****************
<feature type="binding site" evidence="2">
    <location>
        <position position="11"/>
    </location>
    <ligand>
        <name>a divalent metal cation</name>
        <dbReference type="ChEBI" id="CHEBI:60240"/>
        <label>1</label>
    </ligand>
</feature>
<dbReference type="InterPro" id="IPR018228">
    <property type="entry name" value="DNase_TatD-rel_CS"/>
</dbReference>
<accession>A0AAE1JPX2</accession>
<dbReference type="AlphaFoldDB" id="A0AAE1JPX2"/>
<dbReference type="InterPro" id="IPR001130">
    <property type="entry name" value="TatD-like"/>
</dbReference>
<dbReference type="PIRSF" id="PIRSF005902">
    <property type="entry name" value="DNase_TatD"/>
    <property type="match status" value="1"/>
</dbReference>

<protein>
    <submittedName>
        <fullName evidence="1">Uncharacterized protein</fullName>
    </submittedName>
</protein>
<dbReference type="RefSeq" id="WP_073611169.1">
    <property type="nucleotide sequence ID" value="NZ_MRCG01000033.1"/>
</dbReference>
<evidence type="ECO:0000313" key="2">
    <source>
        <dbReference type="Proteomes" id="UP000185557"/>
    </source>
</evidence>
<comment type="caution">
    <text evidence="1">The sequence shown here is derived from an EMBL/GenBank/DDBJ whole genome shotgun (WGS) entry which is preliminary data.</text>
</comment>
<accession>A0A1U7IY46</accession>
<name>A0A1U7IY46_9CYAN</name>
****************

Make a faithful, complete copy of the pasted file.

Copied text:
<feature type="binding site" evidence="2">
    <location>
        <position position="11"/>
    </location>
    <ligand>
        <name>a divalent metal cation</name>
        <dbReference type="ChEBI" id="CHEBI:60240"/>
        <label>1</label>
    </ligand>
</feature>
<dbReference type="InterPro" id="IPR018228">
    <property type="entry name" value="DNase_TatD-rel_CS"/>
</dbReference>
<accession>A0AAE1JPX2</accession>
<dbReference type="AlphaFoldDB" id="A0AAE1JPX2"/>
<dbReference type="InterPro" id="IPR001130">
    <property type="entry name" value="TatD-like"/>
</dbReference>
<dbReference type="PIRSF" id="PIRSF005902">
    <property type="entry name" value="DNase_TatD"/>
    <property type="match status" value="1"/>
</dbReference>

<protein>
    <submittedName>
        <fullName evidence="1">Uncharacterized protein</fullName>
    </submittedName>
</protein>
<dbReference type="RefSeq" id="WP_073611169.1">
    <property type="nucleotide sequence ID" value="NZ_MRCG01000033.1"/>
</dbReference>
<evidence type="ECO:0000313" key="2">
    <source>
        <dbReference type="Proteomes" id="UP000185557"/>
    </source>
</evidence>
<comment type="caution">
    <text evidence="1">The sequence shown here is derived from an EMBL/GenBank/DDBJ whole genome shotgun (WGS) entry which is preliminary data.</text>
</comment>
<accession>A0A1U7IY46</accession>
<name>A0A1U7IY46_9CYAN</name>